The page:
Medics work to identify the 45 killed in Israeli stampede


Medics and rescue workers attend to the Lag B'Omer event in Mount Meron, northern Israel, where fatalities were reported among the thousands of ultra-Orthodox Jews gathered at the tomb of a 2nd-century sage for annual commemorations that include all-night prayer and dance, at Mount Meron, Israel April 30, 2021 REUTERS/ Stringer NO RESALES. NO ARCHIVES.

MOUNT MERON, Israel (Reuters) -Medical teams worked on Friday to identify 45 people crushed to death in a stampede at a religious festival on the slopes of Israel's Mount Meron, with children among the dead.

Witnesses spoke of seeing a "pyramid" of people who were asphyxiated or trampled in a passageway around 3 metres (10 feet) wide at the crowded event in the Galilee.

Tens of thousands of ultra-Orthodox Jews had thronged to the tomb of 2nd-century sage Rabbi Shimon Bar Yochai for the annual Lag B'Omer commemorations that include all-night prayer, mystical songs and dance.

The festival was segregated by gender, and medics said the injuries and deaths were concentrated in the men's section.

Police asked family members of those who were still missing to provide pictures and personal information to help with the identification process.

By late afternoon, the Health Ministry said 32 of the dead had been identified. As sunset neared on Friday the process was halted for 24 hours in observance of the Jewish Sabbath, and would resume on Saturday evening.

U.S. President Joe Biden spoke with Prime Minister Benjamin Netanyahu to offer condolences, and said the United States was working to confirm reports that Americans may have died or been injured.

Netanyahu called the crush one of the "heaviest disasters" in Israeli history and promised a thorough investigation to ensure it did not happen again. The country will observe a day of mourning on Sunday.

Crowds had packed the site in northern Israel despite warnings to maintain COVID-19 social distancing.

Videos posted on social media in the minutes after the crush showed Ultra-Orthodox men clambering desperately through gaps in sheets of torn corrugated iron to escape the crush.

People who stayed on the scene through the night questioned how the situation so quickly spiralled out of control, though there had been concern for years about safety risks at the annual event.

"There was some kind of mess, police, screaming, a big mess, and after half an hour it looked like a scene of a suicide bombing attack, numerous people coming out from there on stretchers," said 19-year-old festival-goer Hayim Cohen.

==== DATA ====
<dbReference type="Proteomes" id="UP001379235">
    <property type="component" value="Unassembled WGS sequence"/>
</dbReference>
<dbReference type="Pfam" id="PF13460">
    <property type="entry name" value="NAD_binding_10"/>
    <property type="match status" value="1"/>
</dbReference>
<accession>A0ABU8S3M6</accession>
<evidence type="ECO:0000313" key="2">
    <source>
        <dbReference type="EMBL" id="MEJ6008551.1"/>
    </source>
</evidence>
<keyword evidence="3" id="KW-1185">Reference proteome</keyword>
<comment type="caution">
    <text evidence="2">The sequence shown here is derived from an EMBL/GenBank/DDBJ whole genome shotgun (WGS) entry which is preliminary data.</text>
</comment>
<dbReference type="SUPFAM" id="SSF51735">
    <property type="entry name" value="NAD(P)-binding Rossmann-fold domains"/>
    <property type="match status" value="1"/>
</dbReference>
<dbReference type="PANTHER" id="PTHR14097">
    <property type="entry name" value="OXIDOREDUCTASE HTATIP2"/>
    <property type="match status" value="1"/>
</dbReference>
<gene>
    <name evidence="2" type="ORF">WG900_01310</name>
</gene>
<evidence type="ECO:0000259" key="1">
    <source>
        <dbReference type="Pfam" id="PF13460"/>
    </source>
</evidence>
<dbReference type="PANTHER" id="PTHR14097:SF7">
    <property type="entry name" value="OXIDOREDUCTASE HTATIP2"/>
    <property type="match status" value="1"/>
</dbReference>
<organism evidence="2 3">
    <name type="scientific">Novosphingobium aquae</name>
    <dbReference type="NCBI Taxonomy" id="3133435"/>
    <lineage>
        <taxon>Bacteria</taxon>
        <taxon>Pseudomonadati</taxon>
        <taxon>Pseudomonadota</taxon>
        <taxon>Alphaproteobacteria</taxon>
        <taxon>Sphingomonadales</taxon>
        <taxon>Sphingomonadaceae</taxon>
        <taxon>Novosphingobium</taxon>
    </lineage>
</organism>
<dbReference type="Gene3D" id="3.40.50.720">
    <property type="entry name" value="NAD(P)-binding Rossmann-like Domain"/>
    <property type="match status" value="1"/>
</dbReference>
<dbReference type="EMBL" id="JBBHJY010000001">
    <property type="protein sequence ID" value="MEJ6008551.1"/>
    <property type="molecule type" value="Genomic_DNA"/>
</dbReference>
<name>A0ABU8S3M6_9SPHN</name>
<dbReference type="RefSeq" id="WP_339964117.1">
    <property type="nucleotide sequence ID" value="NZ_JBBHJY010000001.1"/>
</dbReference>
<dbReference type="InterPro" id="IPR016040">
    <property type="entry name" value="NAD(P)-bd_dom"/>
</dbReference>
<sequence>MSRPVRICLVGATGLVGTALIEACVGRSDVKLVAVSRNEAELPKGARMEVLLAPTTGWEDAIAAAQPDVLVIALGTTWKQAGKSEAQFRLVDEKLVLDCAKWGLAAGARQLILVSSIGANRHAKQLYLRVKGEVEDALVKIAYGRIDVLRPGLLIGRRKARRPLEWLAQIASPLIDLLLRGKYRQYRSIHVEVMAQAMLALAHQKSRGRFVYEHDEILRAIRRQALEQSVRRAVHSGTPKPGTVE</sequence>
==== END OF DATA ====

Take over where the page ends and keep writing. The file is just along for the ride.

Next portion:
"We were going to go inside for the dancing and stuff and all of a sudden we saw paramedics from (ambulance service) MDA running by, like mid-CPR on kids," 36-year-old pilgrim Shlomo Katz told Reuters.

An injured man lying on a hospital bed described how the crush began when a line of people in the front of the surging crowd simply collapsed.

"A pyramid of one on top of another was formed. People were piling up one on top of the other. I was in the second row. The people in the first row - I saw people die in front of my eyes," he told reporters.

The Mount Meron tomb is considered to be one of the holiest sites in the Jewish world and is an annual pilgrimage site. The event was one of the largest gatherings in Israel since the coronavirus pandemic began more than a year ago.

The Justice Ministry said investigators would look into whether there had been any police misconduct connected to the tragedy.

COVID-19 PRECAUTIONS

About a decade ago a government watchdog report found fault with the management of the festival premises, and a "systemic failure" in maintenance that could endanger visitors. It was not immediately known what steps were taken to remedy the situation.

A police spokesman said overall capacity at Mount Meron was similar to previous years but that this time bonfire areas were partitioned off as a COVID-19 precaution. Israel media said that may have created unexpected choke-points on foot traffic.

As rescue workers tried to extricate the casualties, police shut down the site and ordered revellers out. The Transportation Ministry halted roadworks in the area to enable scores of ambulances and pilgrim buses to move unhindered.

Private bonfires at Mount Meron were banned last year due to coronavirus restrictions. But lockdown measures were eased this year amid Israel's rapid vaccination programme that has seen more than half of the population fully vaccinated.

(Reporting by Rami Amichay in Mount Meron and Dan Williams and Ari Rabinovitch in JerusalemAdditional reporting by Stephen FarrellWriting by Dan Williams and Ari RabinovitchEditing by Mark Heinrich and Frances Kerry)

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